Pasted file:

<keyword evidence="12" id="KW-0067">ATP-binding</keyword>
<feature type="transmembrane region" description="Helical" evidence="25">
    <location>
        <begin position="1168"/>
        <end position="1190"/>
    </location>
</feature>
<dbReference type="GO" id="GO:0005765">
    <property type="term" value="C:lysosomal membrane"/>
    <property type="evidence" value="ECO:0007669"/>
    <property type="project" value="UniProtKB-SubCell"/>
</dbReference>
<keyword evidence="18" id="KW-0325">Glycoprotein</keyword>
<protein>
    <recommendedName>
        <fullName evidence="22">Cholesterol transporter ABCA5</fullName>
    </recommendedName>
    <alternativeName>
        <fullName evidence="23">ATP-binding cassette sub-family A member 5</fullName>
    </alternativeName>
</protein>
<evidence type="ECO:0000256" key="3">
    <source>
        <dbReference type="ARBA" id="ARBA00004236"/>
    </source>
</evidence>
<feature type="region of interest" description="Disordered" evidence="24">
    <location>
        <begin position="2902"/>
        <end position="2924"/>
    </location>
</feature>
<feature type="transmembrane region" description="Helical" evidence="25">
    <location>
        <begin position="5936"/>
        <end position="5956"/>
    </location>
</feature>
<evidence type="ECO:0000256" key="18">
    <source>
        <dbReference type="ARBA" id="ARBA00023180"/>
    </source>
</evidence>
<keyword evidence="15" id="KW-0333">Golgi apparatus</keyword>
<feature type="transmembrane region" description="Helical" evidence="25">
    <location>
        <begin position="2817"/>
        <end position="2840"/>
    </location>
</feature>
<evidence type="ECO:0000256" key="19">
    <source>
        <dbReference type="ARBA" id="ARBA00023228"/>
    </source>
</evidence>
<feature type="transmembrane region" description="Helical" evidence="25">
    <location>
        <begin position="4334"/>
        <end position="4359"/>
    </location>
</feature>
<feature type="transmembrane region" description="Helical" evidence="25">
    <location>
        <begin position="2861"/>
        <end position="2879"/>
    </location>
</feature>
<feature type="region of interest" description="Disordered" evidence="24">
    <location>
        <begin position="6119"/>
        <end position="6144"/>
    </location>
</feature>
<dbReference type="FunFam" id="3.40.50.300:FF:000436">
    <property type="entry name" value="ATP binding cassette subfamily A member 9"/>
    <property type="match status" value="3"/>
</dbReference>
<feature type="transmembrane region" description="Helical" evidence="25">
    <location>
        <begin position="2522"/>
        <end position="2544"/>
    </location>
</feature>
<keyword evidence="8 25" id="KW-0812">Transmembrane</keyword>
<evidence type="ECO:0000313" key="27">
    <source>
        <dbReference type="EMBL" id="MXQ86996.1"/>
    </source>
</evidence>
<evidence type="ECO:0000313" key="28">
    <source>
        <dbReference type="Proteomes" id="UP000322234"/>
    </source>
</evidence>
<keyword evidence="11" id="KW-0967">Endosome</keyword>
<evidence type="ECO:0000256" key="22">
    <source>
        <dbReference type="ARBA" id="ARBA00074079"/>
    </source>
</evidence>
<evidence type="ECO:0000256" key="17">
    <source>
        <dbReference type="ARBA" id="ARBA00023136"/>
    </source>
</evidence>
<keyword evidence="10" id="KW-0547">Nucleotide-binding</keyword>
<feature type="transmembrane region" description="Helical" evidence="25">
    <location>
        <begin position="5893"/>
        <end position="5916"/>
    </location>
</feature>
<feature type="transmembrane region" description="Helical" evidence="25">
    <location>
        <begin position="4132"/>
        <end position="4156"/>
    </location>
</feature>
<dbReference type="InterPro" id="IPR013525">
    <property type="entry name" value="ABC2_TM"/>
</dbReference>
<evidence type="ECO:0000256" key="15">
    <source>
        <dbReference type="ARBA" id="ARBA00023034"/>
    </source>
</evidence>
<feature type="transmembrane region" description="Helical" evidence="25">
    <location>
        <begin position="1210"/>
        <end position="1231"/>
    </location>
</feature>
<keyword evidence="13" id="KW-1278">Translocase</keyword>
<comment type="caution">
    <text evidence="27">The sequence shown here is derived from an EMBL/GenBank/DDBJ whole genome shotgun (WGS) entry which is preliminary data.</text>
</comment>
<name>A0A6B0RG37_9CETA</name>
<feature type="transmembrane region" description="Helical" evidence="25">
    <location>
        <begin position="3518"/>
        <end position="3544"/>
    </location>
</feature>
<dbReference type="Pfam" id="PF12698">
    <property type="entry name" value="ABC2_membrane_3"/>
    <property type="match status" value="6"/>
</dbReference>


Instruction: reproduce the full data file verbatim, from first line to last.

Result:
<keyword evidence="12" id="KW-0067">ATP-binding</keyword>
<feature type="transmembrane region" description="Helical" evidence="25">
    <location>
        <begin position="1168"/>
        <end position="1190"/>
    </location>
</feature>
<dbReference type="GO" id="GO:0005765">
    <property type="term" value="C:lysosomal membrane"/>
    <property type="evidence" value="ECO:0007669"/>
    <property type="project" value="UniProtKB-SubCell"/>
</dbReference>
<keyword evidence="18" id="KW-0325">Glycoprotein</keyword>
<protein>
    <recommendedName>
        <fullName evidence="22">Cholesterol transporter ABCA5</fullName>
    </recommendedName>
    <alternativeName>
        <fullName evidence="23">ATP-binding cassette sub-family A member 5</fullName>
    </alternativeName>
</protein>
<evidence type="ECO:0000256" key="3">
    <source>
        <dbReference type="ARBA" id="ARBA00004236"/>
    </source>
</evidence>
<feature type="region of interest" description="Disordered" evidence="24">
    <location>
        <begin position="2902"/>
        <end position="2924"/>
    </location>
</feature>
<feature type="transmembrane region" description="Helical" evidence="25">
    <location>
        <begin position="5936"/>
        <end position="5956"/>
    </location>
</feature>
<evidence type="ECO:0000256" key="18">
    <source>
        <dbReference type="ARBA" id="ARBA00023180"/>
    </source>
</evidence>
<keyword evidence="15" id="KW-0333">Golgi apparatus</keyword>
<feature type="transmembrane region" description="Helical" evidence="25">
    <location>
        <begin position="2817"/>
        <end position="2840"/>
    </location>
</feature>
<evidence type="ECO:0000256" key="19">
    <source>
        <dbReference type="ARBA" id="ARBA00023228"/>
    </source>
</evidence>
<feature type="transmembrane region" description="Helical" evidence="25">
    <location>
        <begin position="4334"/>
        <end position="4359"/>
    </location>
</feature>
<feature type="transmembrane region" description="Helical" evidence="25">
    <location>
        <begin position="2861"/>
        <end position="2879"/>
    </location>
</feature>
<feature type="region of interest" description="Disordered" evidence="24">
    <location>
        <begin position="6119"/>
        <end position="6144"/>
    </location>
</feature>
<dbReference type="FunFam" id="3.40.50.300:FF:000436">
    <property type="entry name" value="ATP binding cassette subfamily A member 9"/>
    <property type="match status" value="3"/>
</dbReference>
<feature type="transmembrane region" description="Helical" evidence="25">
    <location>
        <begin position="2522"/>
        <end position="2544"/>
    </location>
</feature>
<keyword evidence="8 25" id="KW-0812">Transmembrane</keyword>
<evidence type="ECO:0000313" key="27">
    <source>
        <dbReference type="EMBL" id="MXQ86996.1"/>
    </source>
</evidence>
<evidence type="ECO:0000313" key="28">
    <source>
        <dbReference type="Proteomes" id="UP000322234"/>
    </source>
</evidence>
<keyword evidence="11" id="KW-0967">Endosome</keyword>
<evidence type="ECO:0000256" key="22">
    <source>
        <dbReference type="ARBA" id="ARBA00074079"/>
    </source>
</evidence>
<evidence type="ECO:0000256" key="17">
    <source>
        <dbReference type="ARBA" id="ARBA00023136"/>
    </source>
</evidence>
<keyword evidence="10" id="KW-0547">Nucleotide-binding</keyword>
<feature type="transmembrane region" description="Helical" evidence="25">
    <location>
        <begin position="5893"/>
        <end position="5916"/>
    </location>
</feature>
<feature type="transmembrane region" description="Helical" evidence="25">
    <location>
        <begin position="4132"/>
        <end position="4156"/>
    </location>
</feature>
<dbReference type="InterPro" id="IPR013525">
    <property type="entry name" value="ABC2_TM"/>
</dbReference>
<evidence type="ECO:0000256" key="15">
    <source>
        <dbReference type="ARBA" id="ARBA00023034"/>
    </source>
</evidence>
<feature type="transmembrane region" description="Helical" evidence="25">
    <location>
        <begin position="1210"/>
        <end position="1231"/>
    </location>
</feature>
<keyword evidence="13" id="KW-1278">Translocase</keyword>
<comment type="caution">
    <text evidence="27">The sequence shown here is derived from an EMBL/GenBank/DDBJ whole genome shotgun (WGS) entry which is preliminary data.</text>
</comment>
<name>A0A6B0RG37_9CETA</name>
<feature type="transmembrane region" description="Helical" evidence="25">
    <location>
        <begin position="3518"/>
        <end position="3544"/>
    </location>
</feature>
<dbReference type="Pfam" id="PF12698">
    <property type="entry name" value="ABC2_membrane_3"/>
    <property type="match status" value="6"/>
</dbReference>